The kind of film a teacher might show their class if they were really desperate for an adaptation, Madame Bovary is a lacklustre and all-round disappointing period drama.
Based on the debut novel by French author Gustave Flaubert, Madame (Emma) Bovary (Mia Wasikowska) marries unaspiring yet kindly country surgeon Charles (Henry Lloyd-Hughes). She quickly becomes frustrated with the lack of excitement or intrigue, marred by the dull ruminations of rural life in France.
Enter Leon Dupuis (Ezra Miller) and The Marquis (Logan Marshall-Green), both infatuated with her beauty and not too conscience-ridden about cuckolding Charles. As scandals mount, Madame Bovary proceeds to live beyond her means and the conservative moral confines of society. Paul Giamatti and Rhys Ifans pop into the picture for good measure.
The actors jump between different accents – sometimes British, sometimes American but somehow never seeming to bother with French. Wasikowska is a bland and unimpressive Madame Bovary, displaying less charisma than in her slightly more accomplished period piece Jane Eyre, in which she played the lead role, a character famously described as plain and forgettable. The most talented actors in the film, Giamatti and Ifans, are barely there. Giamatti pops in occasionally to be a sounding board and friend to the hapless Charles, while Ifans comes in and out as a merchant, a regrettably short role for a now-recognised talent.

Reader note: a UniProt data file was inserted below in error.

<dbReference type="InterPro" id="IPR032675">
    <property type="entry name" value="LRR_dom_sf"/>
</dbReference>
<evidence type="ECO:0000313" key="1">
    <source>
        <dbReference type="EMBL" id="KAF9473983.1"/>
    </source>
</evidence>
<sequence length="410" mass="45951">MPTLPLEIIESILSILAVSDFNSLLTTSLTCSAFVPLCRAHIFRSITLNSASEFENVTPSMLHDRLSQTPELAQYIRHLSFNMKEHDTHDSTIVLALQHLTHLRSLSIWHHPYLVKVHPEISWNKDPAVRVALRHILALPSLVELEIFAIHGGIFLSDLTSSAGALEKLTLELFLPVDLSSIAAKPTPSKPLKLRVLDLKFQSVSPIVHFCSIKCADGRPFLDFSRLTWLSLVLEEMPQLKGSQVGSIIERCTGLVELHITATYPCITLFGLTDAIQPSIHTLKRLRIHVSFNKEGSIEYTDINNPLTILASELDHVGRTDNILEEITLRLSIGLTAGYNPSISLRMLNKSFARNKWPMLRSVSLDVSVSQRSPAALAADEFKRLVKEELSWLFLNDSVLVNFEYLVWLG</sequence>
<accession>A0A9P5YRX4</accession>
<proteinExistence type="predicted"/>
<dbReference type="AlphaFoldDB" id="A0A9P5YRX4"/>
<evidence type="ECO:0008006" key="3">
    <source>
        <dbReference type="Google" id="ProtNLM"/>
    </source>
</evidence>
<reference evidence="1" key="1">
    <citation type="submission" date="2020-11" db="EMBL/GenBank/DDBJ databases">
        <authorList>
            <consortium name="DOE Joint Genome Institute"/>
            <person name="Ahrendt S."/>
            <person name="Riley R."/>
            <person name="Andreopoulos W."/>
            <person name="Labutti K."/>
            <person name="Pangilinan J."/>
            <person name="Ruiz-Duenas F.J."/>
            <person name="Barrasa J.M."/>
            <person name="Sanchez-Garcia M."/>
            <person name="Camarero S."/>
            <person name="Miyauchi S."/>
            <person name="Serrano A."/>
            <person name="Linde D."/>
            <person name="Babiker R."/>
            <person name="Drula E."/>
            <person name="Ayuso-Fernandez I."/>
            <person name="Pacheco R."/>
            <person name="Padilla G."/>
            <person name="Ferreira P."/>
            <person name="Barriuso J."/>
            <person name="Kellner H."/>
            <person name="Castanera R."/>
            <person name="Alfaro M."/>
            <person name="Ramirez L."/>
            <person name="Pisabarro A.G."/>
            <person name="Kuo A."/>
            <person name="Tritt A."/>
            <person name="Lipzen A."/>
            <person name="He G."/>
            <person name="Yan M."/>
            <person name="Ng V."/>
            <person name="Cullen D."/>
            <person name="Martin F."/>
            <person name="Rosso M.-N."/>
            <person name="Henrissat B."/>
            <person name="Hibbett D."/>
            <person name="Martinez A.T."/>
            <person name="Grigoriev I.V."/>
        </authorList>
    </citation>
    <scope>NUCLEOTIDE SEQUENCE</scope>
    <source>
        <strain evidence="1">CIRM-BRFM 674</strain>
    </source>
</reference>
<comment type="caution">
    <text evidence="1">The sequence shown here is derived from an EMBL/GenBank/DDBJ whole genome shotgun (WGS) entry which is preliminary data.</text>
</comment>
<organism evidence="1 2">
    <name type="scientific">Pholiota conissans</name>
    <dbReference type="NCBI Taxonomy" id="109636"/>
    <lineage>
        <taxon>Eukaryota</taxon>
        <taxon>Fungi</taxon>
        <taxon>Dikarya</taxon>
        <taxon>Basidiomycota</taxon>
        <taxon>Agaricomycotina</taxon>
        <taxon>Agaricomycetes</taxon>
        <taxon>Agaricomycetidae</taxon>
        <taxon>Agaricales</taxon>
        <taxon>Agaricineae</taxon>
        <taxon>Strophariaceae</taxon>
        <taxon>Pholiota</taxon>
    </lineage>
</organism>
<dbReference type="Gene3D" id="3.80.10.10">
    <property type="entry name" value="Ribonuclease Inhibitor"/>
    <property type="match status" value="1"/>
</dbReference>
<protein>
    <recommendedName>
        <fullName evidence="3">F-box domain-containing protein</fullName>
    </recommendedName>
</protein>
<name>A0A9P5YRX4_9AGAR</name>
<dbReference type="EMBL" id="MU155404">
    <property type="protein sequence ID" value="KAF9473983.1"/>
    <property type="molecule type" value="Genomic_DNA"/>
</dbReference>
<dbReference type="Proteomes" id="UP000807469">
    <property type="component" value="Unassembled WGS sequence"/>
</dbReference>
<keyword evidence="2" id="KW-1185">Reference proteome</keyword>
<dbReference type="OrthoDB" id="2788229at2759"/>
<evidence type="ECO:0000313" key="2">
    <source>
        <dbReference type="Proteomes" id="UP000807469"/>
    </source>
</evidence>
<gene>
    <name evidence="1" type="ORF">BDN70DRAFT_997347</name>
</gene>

The task of adapting a large, established and popular novel is not an envious one and aspects of the story are inevitably lost, or forgotten. The film chops and pastes the dramatic and tense sections of the novel, leading to an overly melodramatic, ungrounded narrative lacking discernible acts and plot progression typical of these sorts of stories. As a result, the ending, sad and intendedly impactful, feels tacked on.
An unfortunate pastiche of Madame Bovary’s tribulations, even an extended or more generous allocation of screen time to Giamatti or Ifans could not have salvaged this adaptation. Year 12 English classes – look elsewhere.
Rating: 2 stars out of 5
Director: Sophie Barthas
USA, 2014, 118 mins
Sydney Film Festival